March 2009


Chorus

My God is so big, so strong, and so mighty,

My God cannot do anything that He wants to do – for you!

(Repeat)

Verse

The mountains are His, the rivers are His,

The stars are His work to do

(Repeat Chorus)

 

I would like to make it clear that I completely disagree with the theology of her lyrics and that I fully believe that God knows exactly what she’s trying to say. I think He smiles about it as much as I do.  It reminds me of my wife, Andrea, saying that as a kid she thought the song went, “Up from the gravy, a rose!” as well as all my childhood mumblings through “Just As I Am.” Got any good lyric mess ups?

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As Elaine was flipping through her children’s Bible this morning, we came upon a page that taught about the fact that Jesus prayed and, therefore, so should we. I asked Elaine if she knew what it meant to pray. After some mumbling I helped her out with something like, “Prayer is when we talk to God; that’s why we say, ‘Dear God.'” Of course, what does the word “dear” mean to a two year old, and why do I say, “Dear God,” as if I’m dictating a letter? Another one of those routine prayer phrases, I guess; maybe a twist on “Our Father.” I’ve obviously over-thought this…

Anyways, I then asked her why we pray before we eat, though I think I phrased it, “Why do we pray for our food?” I was expecting an answer from her, and was not disappointed when she responded, “Because it’s hot.” I knew it was coming, because a lot of times when we sit down to a meal and I say it’s time to pray, she says, “But my food is not hot.” I’m not sure where the connection was made – maybe as she gets ready to dig in, we always say, “Not yet – it’s still hot…. Let’s pray.”

I realize more each day that teaching children about God and the truths of Scripture is far from easy. Not only is it hard to phrase things in a way their minds can understand, but keeping up with the daily routines that teach them to honor God can easily fall by the wayside or become stale and lifeless. During another recent “theological discussion,” the subject of death came up because we were talking about two of her great grandmothers who passed away during this past year. I didn’t try to go too deep, but I did explain that they were with God in heaven. Her follow-up question was unique: “Are you God?” I assured her I was not, to which she simply said, “You look like Him.” Wow. I’m not sure what she meant, but my immediate question to myself was, “Do I? Am I reflecting the character and likeness of God to my wife and children, not to mention everyone else I come in contact with?”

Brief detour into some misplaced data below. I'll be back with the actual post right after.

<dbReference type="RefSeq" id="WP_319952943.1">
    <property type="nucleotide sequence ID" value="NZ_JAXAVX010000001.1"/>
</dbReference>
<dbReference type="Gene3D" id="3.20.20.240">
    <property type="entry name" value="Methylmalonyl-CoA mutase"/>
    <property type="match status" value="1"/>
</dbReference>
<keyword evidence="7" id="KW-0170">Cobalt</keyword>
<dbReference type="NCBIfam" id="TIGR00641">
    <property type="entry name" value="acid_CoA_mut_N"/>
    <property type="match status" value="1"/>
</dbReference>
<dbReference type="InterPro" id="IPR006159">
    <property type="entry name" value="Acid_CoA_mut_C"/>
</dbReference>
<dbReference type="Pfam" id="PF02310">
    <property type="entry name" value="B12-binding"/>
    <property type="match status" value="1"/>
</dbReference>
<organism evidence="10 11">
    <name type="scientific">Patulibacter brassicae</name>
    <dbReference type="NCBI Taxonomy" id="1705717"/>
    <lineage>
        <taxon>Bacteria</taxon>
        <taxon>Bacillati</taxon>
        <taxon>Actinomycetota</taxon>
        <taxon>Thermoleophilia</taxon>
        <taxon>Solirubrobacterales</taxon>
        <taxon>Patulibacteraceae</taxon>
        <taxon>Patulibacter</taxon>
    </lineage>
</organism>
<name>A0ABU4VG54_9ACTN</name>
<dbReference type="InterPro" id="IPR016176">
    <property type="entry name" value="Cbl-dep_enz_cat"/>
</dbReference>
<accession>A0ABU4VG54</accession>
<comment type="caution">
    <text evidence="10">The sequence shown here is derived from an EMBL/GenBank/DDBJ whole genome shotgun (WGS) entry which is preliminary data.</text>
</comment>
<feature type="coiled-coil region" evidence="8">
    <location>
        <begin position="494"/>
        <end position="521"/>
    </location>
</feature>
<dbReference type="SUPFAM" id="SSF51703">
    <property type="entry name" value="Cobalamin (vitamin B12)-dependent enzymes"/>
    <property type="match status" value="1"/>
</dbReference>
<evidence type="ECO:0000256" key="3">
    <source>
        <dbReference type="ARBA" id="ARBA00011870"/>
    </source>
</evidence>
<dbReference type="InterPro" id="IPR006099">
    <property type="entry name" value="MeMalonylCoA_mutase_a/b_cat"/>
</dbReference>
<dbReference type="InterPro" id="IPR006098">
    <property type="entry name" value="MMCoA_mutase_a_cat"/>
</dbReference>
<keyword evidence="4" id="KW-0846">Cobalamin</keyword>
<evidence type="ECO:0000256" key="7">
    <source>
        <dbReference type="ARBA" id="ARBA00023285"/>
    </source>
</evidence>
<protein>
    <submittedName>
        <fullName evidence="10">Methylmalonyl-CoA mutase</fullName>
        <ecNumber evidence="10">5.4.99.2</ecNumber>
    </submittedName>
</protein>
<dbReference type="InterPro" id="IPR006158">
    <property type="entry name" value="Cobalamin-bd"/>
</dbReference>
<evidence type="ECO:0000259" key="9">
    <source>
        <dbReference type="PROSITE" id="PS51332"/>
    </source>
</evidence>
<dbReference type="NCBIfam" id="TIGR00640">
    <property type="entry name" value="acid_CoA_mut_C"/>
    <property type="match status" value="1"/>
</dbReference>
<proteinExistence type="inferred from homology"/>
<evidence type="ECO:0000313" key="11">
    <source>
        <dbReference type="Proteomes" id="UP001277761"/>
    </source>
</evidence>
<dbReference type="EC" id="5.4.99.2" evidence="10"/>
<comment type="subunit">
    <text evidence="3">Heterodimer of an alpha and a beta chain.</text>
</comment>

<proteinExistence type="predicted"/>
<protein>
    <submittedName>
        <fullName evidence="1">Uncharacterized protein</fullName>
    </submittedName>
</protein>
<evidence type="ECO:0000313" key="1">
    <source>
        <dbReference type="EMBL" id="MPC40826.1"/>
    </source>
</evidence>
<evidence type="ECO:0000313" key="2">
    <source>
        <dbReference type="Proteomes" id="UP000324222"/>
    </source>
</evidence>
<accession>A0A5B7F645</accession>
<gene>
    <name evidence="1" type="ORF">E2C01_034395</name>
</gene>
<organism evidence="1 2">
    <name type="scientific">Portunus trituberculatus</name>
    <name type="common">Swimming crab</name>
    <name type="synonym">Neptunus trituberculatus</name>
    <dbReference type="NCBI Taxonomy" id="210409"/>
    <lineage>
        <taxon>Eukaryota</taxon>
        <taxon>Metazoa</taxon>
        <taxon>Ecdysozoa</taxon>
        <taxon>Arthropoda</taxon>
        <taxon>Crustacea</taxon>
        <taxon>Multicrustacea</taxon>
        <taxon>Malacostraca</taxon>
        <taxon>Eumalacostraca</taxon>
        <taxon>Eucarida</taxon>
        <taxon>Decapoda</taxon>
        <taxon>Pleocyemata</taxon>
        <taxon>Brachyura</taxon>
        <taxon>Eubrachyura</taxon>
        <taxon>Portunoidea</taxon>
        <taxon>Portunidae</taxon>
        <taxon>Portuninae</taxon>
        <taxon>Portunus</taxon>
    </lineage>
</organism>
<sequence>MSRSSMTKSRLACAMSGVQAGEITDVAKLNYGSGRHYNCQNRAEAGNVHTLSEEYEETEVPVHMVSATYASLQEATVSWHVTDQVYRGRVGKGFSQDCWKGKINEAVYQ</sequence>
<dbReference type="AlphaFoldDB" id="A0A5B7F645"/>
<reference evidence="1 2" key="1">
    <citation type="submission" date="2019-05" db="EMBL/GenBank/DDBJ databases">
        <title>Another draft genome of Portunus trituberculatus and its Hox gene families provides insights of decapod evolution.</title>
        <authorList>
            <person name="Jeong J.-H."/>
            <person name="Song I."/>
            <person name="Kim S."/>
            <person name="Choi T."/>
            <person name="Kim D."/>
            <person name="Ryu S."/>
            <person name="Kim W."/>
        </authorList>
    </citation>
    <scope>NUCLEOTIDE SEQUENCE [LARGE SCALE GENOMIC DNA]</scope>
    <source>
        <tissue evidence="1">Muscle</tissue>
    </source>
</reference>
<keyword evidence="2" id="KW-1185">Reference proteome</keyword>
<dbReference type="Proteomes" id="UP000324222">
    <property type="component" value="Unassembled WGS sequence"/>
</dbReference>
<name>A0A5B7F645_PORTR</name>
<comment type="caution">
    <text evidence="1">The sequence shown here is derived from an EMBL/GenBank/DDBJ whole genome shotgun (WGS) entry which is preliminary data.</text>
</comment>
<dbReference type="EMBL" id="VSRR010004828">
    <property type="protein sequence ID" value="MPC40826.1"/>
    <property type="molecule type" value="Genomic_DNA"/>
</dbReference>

As I’ve mulled over these things, I’ve been reminded that I will never be able to answer all of her questions about faith or God or prayer. There are things I know to be true that I will teach her to the best of my ability with God’s help, but mystery is always on the fringes. I will do my best to pray at meals, get her in the Bible each day, and make sure she goes to church, but the routines will sometimes fail. So above all of these ways of teaching my child about the God I love, I think my primary job is to do my best to look like Him. My prayer is that both of my girls hear about the great God their mom and I serve, that they will be graciously saved by Him, and that they will look back and say that, in some small way, their father looked like their heavenly Father.

In reading John’s account of Lazarus being raised from the dead, it is striking that the focus is totally on Jesus and His power as “the resurrection and the life.” Lazarus never speaks. In fact, in all of Scripture there are no recorded words of Lazarus. He comes out, bound with grave clothes, is loosed, and, except for a couple brief mentions in John 12, this is the last we hear see of him. The focus is on Jesus. So what about Lazarus? What happened during the four days he was dead? Where was he? What did he see? Who did he meet?

I guess I find it all very ironic, especially given the recent rash of books about people’s near-death or death and resurrection experiences. People who may have been dead for minutes or hours (not nearly four days!) return to the land of the living with detailed accounts of heaven or hell that everyone needs to hear about. I’ll admit that it is hard to argue with a person’s experience, and who am I to deny the facts of what they saw? Yet who is right when their visions differ from each other? And what should I infer about the substance of their stories when they conflict with Scripture?

I can understand why such stories are attractive and intriguing – who wouldn’t want to know more about life after death, whether as a warning to unbelievers or an encouragement to God’s elect? But I can’t help but wonder where Lazarus’ book is. I guess Scripture must be complete without it.